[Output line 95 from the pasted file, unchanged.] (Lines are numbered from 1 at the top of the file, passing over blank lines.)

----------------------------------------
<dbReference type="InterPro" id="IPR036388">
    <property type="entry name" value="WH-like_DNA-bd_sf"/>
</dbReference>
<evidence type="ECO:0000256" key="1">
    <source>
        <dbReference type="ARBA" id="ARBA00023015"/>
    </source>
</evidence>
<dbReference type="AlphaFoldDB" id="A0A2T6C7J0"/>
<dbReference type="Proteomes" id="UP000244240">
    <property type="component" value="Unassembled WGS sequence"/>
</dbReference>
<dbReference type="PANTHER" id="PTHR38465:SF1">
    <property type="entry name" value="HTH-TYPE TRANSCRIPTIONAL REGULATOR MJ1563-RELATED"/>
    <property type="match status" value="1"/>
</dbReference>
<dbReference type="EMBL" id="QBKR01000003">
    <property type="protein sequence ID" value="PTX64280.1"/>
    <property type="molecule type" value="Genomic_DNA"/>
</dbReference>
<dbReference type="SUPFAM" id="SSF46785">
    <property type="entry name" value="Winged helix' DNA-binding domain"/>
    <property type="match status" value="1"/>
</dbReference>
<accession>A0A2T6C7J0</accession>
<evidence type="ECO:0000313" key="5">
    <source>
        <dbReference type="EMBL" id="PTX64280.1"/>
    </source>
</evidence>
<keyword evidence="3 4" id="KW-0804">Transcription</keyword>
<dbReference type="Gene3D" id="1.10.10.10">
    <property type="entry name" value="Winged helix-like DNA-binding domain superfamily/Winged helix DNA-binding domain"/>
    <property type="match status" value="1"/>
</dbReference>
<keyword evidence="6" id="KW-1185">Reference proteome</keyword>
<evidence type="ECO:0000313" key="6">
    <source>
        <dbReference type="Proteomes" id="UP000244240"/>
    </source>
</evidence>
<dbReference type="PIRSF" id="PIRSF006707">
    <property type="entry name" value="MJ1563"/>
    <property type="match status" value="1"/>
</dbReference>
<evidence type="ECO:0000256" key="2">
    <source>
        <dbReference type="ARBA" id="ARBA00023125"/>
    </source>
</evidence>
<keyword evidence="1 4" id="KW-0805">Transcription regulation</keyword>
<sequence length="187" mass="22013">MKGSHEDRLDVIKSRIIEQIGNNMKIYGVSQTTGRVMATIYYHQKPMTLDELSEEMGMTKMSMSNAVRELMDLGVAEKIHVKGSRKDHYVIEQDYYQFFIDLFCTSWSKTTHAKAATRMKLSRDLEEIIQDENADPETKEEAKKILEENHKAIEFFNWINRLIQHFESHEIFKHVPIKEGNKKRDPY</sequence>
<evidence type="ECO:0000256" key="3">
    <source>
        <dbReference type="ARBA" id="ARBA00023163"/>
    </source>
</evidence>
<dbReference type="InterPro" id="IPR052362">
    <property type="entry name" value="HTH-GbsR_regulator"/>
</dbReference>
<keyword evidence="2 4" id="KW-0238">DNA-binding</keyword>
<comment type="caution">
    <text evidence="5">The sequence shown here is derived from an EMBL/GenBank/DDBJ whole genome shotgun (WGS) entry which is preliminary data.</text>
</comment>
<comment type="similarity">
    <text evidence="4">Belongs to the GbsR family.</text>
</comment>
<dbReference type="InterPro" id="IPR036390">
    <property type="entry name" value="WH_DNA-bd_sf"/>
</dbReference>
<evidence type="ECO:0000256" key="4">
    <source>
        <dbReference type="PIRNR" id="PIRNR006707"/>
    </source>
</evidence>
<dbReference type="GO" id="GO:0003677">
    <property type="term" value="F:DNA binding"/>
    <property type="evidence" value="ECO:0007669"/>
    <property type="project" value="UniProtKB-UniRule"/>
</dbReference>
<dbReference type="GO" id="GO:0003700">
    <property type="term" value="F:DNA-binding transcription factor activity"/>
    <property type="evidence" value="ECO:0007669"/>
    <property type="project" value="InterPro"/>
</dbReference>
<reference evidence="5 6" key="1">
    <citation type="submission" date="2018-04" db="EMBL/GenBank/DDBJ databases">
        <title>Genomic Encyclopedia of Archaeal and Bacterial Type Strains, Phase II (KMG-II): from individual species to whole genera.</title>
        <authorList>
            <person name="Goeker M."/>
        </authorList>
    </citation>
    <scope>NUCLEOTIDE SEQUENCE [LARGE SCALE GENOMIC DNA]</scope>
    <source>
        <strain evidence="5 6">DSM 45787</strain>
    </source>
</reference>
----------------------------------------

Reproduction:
        <strain evidence="5 6">DSM 45787</strain>